The European Centre for Disease Prevention and Control has told states to prepare strategies to counter the spread of monkeypox, including vaccination.
In report published today, they said: ‘Countries should update their contact tracing mechanisms, their diagnostic capacity for orthopoxviruses and review the availability of smallpox vaccines, antivirals and personal protective equipment (PPE) for health professionals.’
It advises that government should review the types, doses and authorisation status of vaccines in case they need to be deployed.
The report does not recommend mass vaccination programmes of people not at particular risk, but says that those exposed could be given the jab.
It says that healthcare workers who may be exposed to the virus could also be vaccinated as a precaution.
The EU body’s report says that people infected ‘should remain isolated until their rash heals completely, avoiding contact with immunosuppressed persons and pets’.
They said that most people should be able to stay isolating at home ‘with supportive care’.
Cases of monkeypox have been found in nine EU Member States: Austria, Belgium, France, Germany, Italy, Portugal, Spain, Sweden, and the Netherlands. The disease has also been found in the UK, as well as in Canada, the US (Boston and New York), Australia, Israel and Switzerland.
At the moment, there is no specific approved vaccine, but the vaccine for smallpox is effective.
If the current outbreaks continue to grow, states are likely to have to start rolling out jabs to try and get on top of the spread.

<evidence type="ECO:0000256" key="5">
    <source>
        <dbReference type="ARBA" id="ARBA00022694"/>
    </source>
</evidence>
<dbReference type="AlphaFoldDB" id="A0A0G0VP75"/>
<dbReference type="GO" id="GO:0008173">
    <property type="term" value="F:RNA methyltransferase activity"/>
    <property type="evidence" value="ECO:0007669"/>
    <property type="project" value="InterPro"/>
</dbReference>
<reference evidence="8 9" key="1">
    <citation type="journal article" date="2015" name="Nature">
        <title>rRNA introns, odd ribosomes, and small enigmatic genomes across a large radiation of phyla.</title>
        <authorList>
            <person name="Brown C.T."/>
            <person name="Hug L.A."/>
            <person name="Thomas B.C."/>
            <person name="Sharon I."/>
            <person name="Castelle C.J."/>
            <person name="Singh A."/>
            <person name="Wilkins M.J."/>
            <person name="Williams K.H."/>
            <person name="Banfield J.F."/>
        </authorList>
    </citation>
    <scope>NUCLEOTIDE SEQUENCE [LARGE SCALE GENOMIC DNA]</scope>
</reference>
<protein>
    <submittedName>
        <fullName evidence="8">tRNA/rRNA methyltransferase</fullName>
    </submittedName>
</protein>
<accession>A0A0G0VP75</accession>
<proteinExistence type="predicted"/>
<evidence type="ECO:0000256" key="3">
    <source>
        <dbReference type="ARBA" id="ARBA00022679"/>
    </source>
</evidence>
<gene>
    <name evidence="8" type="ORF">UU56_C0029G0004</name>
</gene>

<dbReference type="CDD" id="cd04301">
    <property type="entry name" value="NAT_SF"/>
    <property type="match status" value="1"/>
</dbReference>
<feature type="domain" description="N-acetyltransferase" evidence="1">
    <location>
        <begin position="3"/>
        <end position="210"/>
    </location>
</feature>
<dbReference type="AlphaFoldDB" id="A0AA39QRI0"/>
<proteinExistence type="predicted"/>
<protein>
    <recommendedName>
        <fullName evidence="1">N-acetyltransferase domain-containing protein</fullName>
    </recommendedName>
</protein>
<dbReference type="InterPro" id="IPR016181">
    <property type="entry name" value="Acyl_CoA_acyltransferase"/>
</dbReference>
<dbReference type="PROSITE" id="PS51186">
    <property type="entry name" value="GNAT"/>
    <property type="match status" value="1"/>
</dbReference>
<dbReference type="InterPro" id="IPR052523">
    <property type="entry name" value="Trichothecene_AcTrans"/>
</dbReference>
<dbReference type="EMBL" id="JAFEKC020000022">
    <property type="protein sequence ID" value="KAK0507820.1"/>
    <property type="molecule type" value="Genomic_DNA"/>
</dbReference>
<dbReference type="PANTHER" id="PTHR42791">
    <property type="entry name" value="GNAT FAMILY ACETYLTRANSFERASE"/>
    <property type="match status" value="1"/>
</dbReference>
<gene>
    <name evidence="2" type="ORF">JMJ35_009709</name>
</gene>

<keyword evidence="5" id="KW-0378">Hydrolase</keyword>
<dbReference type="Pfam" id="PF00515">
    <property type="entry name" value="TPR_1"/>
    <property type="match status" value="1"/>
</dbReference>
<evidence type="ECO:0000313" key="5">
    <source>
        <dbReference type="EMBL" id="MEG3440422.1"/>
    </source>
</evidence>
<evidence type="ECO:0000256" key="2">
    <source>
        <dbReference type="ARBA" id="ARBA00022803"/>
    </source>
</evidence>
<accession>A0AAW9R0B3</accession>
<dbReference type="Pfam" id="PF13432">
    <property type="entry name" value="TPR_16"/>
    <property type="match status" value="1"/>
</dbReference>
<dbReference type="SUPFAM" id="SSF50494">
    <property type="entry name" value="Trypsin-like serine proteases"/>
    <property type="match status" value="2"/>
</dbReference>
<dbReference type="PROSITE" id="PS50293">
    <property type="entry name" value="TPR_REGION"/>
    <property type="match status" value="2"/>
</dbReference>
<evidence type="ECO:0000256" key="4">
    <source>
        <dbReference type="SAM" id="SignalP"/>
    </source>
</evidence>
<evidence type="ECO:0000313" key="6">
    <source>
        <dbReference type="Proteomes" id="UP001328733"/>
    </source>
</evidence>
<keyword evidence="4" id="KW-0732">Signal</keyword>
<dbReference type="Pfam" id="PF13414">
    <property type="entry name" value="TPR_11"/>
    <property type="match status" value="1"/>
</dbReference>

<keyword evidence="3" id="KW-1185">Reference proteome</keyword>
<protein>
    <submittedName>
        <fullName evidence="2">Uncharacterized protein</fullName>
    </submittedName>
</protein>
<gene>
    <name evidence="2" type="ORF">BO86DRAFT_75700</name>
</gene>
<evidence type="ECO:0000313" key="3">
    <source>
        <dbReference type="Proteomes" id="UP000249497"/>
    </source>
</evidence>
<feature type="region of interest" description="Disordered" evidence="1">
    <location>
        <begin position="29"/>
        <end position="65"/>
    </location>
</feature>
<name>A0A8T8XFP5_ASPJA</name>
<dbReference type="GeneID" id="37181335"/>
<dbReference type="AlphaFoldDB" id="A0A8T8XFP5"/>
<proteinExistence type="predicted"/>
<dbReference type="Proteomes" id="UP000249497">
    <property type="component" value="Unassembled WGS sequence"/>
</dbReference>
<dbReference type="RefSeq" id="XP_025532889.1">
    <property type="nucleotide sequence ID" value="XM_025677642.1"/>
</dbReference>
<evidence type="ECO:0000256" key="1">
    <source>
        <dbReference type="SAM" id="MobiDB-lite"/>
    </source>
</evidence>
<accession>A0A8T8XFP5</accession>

For example, close contacts of those infected could be given the vaccine to give them protection
The UK has already recommended that close contacts of those with monkeypox could be given a Postexposure Prophylaxis (PEP) vaccine.
This would be the Imvanex vaccine against smallpox, which contains a live modified form of the vaccinia virus called ‘vaccinia Ankara’, which is related to the smallpox virus.
People used to be routinely given a smallpox vaccine, but have not been since it was officially declared eradicated in 1980.
The latest moves are a sign of how seriously health authorities are taking this virus, which is usually not a major concern in Europe.
Today, the government said there have now been 56 confirmed cases in England, up from 20 at the last count, with the first case in Scotland confirmed today.
Since the first case was reported on May 7, from a person who travelled from Nigeria, there have since been cases more in the UK, mostly without a connection to this patient or to travel abroad.
Between May 18 and 22, nine EU states reported additional suspected or confirmed cases.
Initial symptoms of monkeypox include fever, headache, muscle aches, backache, swollen lymph nodes, chills and exhaustion.
A rash can develop, often beginning on the face, then spreading to other parts of the body including the genitals.
The rash changes and goes through different stages – it can look like chickenpox or syphilis, before finally forming a scab which later falls off.
Most people recover in a few weeks even without treatment, but it can cause serious illness in some people.
Young children, pregnant women and people with weakened immune systems are thought to be particularly affected.
Those who have multiple sexual partners have been warned to be vigilant for monkeypox as it can spread from skin to skin or from touching bedsheets or towels used by someone infected.
Downing Street has said the UK Health Security Agency (UKHSA) is monitoring the disease ‘extremely carefully’.
The Prime Minister’s official spokesman said: ‘The facts we know is that monkeypox is not usually spread easily between people, and the risk to others remains low.
‘A notable portion of early cases detected have been in gay and bisexual men, so the UKHSA is urging this community in particular to be alert.
‘It’s true to say that most people recover within a few weeks.’
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